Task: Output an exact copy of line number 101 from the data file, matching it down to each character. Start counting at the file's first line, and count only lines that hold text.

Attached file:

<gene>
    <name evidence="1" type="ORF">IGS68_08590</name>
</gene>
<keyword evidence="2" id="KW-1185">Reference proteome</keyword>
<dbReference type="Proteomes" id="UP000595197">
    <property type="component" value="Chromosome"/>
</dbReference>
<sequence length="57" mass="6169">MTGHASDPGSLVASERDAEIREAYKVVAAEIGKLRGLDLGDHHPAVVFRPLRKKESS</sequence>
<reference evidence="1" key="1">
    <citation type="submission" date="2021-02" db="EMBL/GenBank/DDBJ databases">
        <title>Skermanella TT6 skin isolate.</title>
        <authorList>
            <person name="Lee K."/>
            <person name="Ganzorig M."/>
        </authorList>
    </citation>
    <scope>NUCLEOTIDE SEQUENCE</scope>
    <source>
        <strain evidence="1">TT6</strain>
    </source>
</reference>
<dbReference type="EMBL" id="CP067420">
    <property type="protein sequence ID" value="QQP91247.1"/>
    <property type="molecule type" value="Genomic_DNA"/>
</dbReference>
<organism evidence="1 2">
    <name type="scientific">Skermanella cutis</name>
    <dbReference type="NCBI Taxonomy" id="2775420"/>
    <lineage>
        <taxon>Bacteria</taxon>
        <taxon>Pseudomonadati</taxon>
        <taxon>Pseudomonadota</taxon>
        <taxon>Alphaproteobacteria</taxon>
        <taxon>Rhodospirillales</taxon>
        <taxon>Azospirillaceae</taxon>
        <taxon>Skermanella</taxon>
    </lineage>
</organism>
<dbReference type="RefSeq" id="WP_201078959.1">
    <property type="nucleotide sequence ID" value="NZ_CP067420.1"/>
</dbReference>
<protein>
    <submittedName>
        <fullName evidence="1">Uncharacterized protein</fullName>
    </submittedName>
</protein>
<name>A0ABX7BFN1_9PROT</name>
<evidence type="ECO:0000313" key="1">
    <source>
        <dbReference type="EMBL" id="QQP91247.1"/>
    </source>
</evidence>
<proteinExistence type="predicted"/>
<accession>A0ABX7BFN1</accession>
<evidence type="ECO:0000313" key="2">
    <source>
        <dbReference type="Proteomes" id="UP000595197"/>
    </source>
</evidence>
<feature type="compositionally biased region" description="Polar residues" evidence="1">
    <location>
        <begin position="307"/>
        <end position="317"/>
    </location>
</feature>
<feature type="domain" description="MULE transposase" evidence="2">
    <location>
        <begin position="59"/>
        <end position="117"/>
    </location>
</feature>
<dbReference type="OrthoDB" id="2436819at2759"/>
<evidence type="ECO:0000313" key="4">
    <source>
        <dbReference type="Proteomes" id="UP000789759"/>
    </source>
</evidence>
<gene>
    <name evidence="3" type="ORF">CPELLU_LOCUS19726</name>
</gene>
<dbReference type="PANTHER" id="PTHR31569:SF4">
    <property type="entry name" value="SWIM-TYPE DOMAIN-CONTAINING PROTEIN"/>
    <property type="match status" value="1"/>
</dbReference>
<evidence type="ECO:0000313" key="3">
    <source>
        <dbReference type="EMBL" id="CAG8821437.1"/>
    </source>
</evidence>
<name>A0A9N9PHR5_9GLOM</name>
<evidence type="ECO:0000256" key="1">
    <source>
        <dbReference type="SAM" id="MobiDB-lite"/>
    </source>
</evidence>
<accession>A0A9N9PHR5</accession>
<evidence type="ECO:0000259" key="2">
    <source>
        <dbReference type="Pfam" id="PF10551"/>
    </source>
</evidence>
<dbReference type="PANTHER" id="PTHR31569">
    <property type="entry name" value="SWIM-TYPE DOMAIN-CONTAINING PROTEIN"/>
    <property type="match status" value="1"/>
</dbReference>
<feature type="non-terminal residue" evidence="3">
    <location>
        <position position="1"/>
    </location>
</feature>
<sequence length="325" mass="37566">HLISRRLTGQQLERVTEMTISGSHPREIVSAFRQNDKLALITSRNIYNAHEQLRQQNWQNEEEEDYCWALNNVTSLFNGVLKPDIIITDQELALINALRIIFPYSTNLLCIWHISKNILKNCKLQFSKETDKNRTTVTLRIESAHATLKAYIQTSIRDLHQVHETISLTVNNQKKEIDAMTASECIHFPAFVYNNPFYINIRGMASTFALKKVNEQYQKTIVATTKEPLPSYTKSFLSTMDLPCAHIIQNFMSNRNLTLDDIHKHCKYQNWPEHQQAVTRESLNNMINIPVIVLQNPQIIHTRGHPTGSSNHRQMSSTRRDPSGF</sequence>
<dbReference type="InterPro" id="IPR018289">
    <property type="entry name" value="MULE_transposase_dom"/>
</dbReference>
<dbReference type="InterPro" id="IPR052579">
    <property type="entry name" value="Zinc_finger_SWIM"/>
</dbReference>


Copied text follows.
</evidence>